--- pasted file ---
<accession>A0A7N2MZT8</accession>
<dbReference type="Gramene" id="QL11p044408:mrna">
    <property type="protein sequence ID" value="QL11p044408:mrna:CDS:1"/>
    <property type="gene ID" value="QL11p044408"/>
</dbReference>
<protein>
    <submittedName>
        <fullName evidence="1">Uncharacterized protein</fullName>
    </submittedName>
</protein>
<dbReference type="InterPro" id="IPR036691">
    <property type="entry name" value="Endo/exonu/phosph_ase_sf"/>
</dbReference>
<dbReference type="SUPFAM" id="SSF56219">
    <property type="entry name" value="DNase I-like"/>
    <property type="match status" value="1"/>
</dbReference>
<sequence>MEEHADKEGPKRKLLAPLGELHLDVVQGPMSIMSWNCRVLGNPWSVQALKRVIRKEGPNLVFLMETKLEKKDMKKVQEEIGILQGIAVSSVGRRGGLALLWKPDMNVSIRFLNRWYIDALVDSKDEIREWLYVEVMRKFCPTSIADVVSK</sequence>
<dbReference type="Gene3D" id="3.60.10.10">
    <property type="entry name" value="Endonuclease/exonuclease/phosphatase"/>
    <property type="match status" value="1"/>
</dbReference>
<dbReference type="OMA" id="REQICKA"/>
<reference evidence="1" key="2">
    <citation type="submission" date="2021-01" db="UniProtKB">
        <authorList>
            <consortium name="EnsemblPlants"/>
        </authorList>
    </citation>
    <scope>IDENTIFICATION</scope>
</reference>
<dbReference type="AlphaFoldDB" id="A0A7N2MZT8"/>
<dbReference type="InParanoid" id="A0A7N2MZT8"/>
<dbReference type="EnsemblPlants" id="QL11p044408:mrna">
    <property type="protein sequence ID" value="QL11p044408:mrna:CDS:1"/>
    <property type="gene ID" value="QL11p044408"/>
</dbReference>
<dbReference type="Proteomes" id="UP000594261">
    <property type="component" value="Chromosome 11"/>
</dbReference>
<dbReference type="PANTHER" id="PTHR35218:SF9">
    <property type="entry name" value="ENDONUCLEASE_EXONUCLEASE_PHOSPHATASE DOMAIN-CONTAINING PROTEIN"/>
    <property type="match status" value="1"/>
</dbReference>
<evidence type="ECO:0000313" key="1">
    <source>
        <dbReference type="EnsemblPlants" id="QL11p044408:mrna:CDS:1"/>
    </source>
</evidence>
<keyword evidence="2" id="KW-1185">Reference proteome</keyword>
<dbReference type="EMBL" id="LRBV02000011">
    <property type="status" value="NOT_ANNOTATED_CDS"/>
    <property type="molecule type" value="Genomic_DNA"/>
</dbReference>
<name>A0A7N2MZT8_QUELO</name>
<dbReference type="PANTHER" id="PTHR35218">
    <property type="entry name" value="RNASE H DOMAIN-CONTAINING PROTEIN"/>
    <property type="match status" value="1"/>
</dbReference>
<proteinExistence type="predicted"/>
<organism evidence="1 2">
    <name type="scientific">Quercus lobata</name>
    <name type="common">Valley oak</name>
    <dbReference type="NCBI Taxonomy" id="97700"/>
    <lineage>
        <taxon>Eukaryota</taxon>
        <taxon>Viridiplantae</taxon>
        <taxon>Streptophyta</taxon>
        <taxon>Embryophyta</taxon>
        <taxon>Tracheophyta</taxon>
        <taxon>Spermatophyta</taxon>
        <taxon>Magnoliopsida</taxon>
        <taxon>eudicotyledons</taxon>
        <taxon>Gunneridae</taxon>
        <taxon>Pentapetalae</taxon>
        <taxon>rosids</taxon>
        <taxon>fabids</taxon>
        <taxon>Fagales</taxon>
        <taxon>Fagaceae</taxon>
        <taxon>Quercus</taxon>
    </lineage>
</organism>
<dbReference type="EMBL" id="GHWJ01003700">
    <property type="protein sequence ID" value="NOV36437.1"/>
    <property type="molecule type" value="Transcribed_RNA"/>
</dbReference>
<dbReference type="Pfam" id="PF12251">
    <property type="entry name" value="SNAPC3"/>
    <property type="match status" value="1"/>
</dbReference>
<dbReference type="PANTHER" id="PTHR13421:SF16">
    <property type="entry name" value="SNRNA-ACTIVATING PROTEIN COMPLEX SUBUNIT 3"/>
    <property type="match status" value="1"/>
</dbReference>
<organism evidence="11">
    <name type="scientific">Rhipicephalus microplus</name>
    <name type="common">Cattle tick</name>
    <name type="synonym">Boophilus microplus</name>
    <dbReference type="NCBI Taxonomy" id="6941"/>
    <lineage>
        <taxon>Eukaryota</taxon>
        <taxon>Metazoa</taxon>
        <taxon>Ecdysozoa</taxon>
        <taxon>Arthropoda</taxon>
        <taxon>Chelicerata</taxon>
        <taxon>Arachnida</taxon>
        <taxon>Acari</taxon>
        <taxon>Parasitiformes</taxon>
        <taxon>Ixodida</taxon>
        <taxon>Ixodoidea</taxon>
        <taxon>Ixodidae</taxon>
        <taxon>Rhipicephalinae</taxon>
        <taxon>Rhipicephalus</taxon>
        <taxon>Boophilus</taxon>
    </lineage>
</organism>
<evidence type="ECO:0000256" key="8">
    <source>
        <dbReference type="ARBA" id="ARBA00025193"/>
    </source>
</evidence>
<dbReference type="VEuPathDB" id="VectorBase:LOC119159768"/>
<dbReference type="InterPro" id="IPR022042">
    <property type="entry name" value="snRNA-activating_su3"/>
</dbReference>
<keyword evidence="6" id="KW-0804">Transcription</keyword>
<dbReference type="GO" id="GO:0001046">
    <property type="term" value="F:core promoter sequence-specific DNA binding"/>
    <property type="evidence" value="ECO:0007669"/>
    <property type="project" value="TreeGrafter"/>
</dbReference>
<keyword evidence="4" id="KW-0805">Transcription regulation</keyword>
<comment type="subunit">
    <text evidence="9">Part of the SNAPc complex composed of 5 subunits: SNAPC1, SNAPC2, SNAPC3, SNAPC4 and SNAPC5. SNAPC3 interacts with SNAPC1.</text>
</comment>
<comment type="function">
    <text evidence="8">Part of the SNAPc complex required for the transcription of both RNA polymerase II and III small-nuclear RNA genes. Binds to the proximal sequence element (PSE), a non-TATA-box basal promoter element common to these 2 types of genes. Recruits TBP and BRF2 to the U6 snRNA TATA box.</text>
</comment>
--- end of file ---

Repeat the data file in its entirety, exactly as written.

<accession>A0A7N2MZT8</accession>
<dbReference type="Gramene" id="QL11p044408:mrna">
    <property type="protein sequence ID" value="QL11p044408:mrna:CDS:1"/>
    <property type="gene ID" value="QL11p044408"/>
</dbReference>
<protein>
    <submittedName>
        <fullName evidence="1">Uncharacterized protein</fullName>
    </submittedName>
</protein>
<dbReference type="InterPro" id="IPR036691">
    <property type="entry name" value="Endo/exonu/phosph_ase_sf"/>
</dbReference>
<dbReference type="SUPFAM" id="SSF56219">
    <property type="entry name" value="DNase I-like"/>
    <property type="match status" value="1"/>
</dbReference>
<sequence>MEEHADKEGPKRKLLAPLGELHLDVVQGPMSIMSWNCRVLGNPWSVQALKRVIRKEGPNLVFLMETKLEKKDMKKVQEEIGILQGIAVSSVGRRGGLALLWKPDMNVSIRFLNRWYIDALVDSKDEIREWLYVEVMRKFCPTSIADVVSK</sequence>
<dbReference type="Gene3D" id="3.60.10.10">
    <property type="entry name" value="Endonuclease/exonuclease/phosphatase"/>
    <property type="match status" value="1"/>
</dbReference>
<dbReference type="OMA" id="REQICKA"/>
<reference evidence="1" key="2">
    <citation type="submission" date="2021-01" db="UniProtKB">
        <authorList>
            <consortium name="EnsemblPlants"/>
        </authorList>
    </citation>
    <scope>IDENTIFICATION</scope>
</reference>
<dbReference type="AlphaFoldDB" id="A0A7N2MZT8"/>
<dbReference type="InParanoid" id="A0A7N2MZT8"/>
<dbReference type="EnsemblPlants" id="QL11p044408:mrna">
    <property type="protein sequence ID" value="QL11p044408:mrna:CDS:1"/>
    <property type="gene ID" value="QL11p044408"/>
</dbReference>
<dbReference type="Proteomes" id="UP000594261">
    <property type="component" value="Chromosome 11"/>
</dbReference>
<dbReference type="PANTHER" id="PTHR35218:SF9">
    <property type="entry name" value="ENDONUCLEASE_EXONUCLEASE_PHOSPHATASE DOMAIN-CONTAINING PROTEIN"/>
    <property type="match status" value="1"/>
</dbReference>
<evidence type="ECO:0000313" key="1">
    <source>
        <dbReference type="EnsemblPlants" id="QL11p044408:mrna:CDS:1"/>
    </source>
</evidence>
<keyword evidence="2" id="KW-1185">Reference proteome</keyword>
<dbReference type="EMBL" id="LRBV02000011">
    <property type="status" value="NOT_ANNOTATED_CDS"/>
    <property type="molecule type" value="Genomic_DNA"/>
</dbReference>
<name>A0A7N2MZT8_QUELO</name>
<dbReference type="PANTHER" id="PTHR35218">
    <property type="entry name" value="RNASE H DOMAIN-CONTAINING PROTEIN"/>
    <property type="match status" value="1"/>
</dbReference>
<proteinExistence type="predicted"/>
<organism evidence="1 2">
    <name type="scientific">Quercus lobata</name>
    <name type="common">Valley oak</name>
    <dbReference type="NCBI Taxonomy" id="97700"/>
    <lineage>
        <taxon>Eukaryota</taxon>
        <taxon>Viridiplantae</taxon>
        <taxon>Streptophyta</taxon>
        <taxon>Embryophyta</taxon>
        <taxon>Tracheophyta</taxon>
        <taxon>Spermatophyta</taxon>
        <taxon>Magnoliopsida</taxon>
        <taxon>eudicotyledons</taxon>
        <taxon>Gunneridae</taxon>
        <taxon>Pentapetalae</taxon>
        <taxon>rosids</taxon>
        <taxon>fabids</taxon>
        <taxon>Fagales</taxon>
        <taxon>Fagaceae</taxon>
        <taxon>Quercus</taxon>
    </lineage>
</organism>
<dbReference type="EMBL" id="GHWJ01003700">
    <property type="protein sequence ID" value="NOV36437.1"/>
    <property type="molecule type" value="Transcribed_RNA"/>
</dbReference>
<dbReference type="Pfam" id="PF12251">
    <property type="entry name" value="SNAPC3"/>
    <property type="match status" value="1"/>
</dbReference>
<dbReference type="PANTHER" id="PTHR13421:SF16">
    <property type="entry name" value="SNRNA-ACTIVATING PROTEIN COMPLEX SUBUNIT 3"/>
    <property type="match status" value="1"/>
</dbReference>
<organism evidence="11">
    <name type="scientific">Rhipicephalus microplus</name>
    <name type="common">Cattle tick</name>
    <name type="synonym">Boophilus microplus</name>
    <dbReference type="NCBI Taxonomy" id="6941"/>
    <lineage>
        <taxon>Eukaryota</taxon>
        <taxon>Metazoa</taxon>
        <taxon>Ecdysozoa</taxon>
        <taxon>Arthropoda</taxon>
        <taxon>Chelicerata</taxon>
        <taxon>Arachnida</taxon>
        <taxon>Acari</taxon>
        <taxon>Parasitiformes</taxon>
        <taxon>Ixodida</taxon>
        <taxon>Ixodoidea</taxon>
        <taxon>Ixodidae</taxon>
        <taxon>Rhipicephalinae</taxon>
        <taxon>Rhipicephalus</taxon>
        <taxon>Boophilus</taxon>
    </lineage>
</organism>
<evidence type="ECO:0000256" key="8">
    <source>
        <dbReference type="ARBA" id="ARBA00025193"/>
    </source>
</evidence>
<dbReference type="VEuPathDB" id="VectorBase:LOC119159768"/>
<dbReference type="InterPro" id="IPR022042">
    <property type="entry name" value="snRNA-activating_su3"/>
</dbReference>
<keyword evidence="6" id="KW-0804">Transcription</keyword>
<dbReference type="GO" id="GO:0001046">
    <property type="term" value="F:core promoter sequence-specific DNA binding"/>
    <property type="evidence" value="ECO:0007669"/>
    <property type="project" value="TreeGrafter"/>
</dbReference>
<keyword evidence="4" id="KW-0805">Transcription regulation</keyword>
<comment type="subunit">
    <text evidence="9">Part of the SNAPc complex composed of 5 subunits: SNAPC1, SNAPC2, SNAPC3, SNAPC4 and SNAPC5. SNAPC3 interacts with SNAPC1.</text>
</comment>
<comment type="function">
    <text evidence="8">Part of the SNAPc complex required for the transcription of both RNA polymerase II and III small-nuclear RNA genes. Binds to the proximal sequence element (PSE), a non-TATA-box basal promoter element common to these 2 types of genes. Recruits TBP and BRF2 to the U6 snRNA TATA box.</text>
</comment>